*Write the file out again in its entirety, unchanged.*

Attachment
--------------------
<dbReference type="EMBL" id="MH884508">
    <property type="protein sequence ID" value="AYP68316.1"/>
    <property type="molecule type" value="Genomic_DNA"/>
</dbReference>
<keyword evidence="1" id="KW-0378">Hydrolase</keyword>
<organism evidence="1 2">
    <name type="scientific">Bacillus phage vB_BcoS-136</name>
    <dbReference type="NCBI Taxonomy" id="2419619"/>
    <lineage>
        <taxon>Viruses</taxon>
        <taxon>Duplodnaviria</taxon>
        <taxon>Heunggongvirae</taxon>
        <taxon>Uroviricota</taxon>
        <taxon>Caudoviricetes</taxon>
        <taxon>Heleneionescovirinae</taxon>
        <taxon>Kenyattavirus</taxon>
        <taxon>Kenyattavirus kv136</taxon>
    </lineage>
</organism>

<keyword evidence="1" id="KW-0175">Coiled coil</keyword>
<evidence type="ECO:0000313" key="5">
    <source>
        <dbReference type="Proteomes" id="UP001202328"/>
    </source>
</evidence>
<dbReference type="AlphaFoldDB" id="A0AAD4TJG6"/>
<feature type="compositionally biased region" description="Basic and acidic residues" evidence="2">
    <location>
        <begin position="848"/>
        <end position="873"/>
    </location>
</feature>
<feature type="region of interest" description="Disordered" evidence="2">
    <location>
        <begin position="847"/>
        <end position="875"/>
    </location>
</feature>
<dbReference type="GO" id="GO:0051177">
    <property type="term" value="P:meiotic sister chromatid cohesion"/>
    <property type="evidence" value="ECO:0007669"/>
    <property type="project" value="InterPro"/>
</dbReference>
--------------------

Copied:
<dbReference type="EMBL" id="MH884508">
    <property type="protein sequence ID" value="AYP68316.1"/>
    <property type="molecule type" value="Genomic_DNA"/>
</dbReference>
<keyword evidence="1" id="KW-0378">Hydrolase</keyword>
<organism evidence="1 2">
    <name type="scientific">Bacillus phage vB_BcoS-136</name>
    <dbReference type="NCBI Taxonomy" id="2419619"/>
    <lineage>
        <taxon>Viruses</taxon>
        <taxon>Duplodnaviria</taxon>
        <taxon>Heunggongvirae</taxon>
        <taxon>Uroviricota</taxon>
        <taxon>Caudoviricetes</taxon>
        <taxon>Heleneionescovirinae</taxon>
        <taxon>Kenyattavirus</taxon>
        <taxon>Kenyattavirus kv136</taxon>
    </lineage>
</organism>

<keyword evidence="1" id="KW-0175">Coiled coil</keyword>
<evidence type="ECO:0000313" key="5">
    <source>
        <dbReference type="Proteomes" id="UP001202328"/>
    </source>
</evidence>
<dbReference type="AlphaFoldDB" id="A0AAD4TJG6"/>
<feature type="compositionally biased region" description="Basic and acidic residues" evidence="2">
    <location>
        <begin position="848"/>
        <end position="873"/>
    </location>
</feature>
<feature type="region of interest" description="Disordered" evidence="2">
    <location>
        <begin position="847"/>
        <end position="875"/>
    </location>
</feature>
<dbReference type="GO" id="GO:0051177">
    <property type="term" value="P:meiotic sister chromatid cohesion"/>
    <property type="evidence" value="ECO:0007669"/>
    <property type="project" value="InterPro"/>
</dbReference>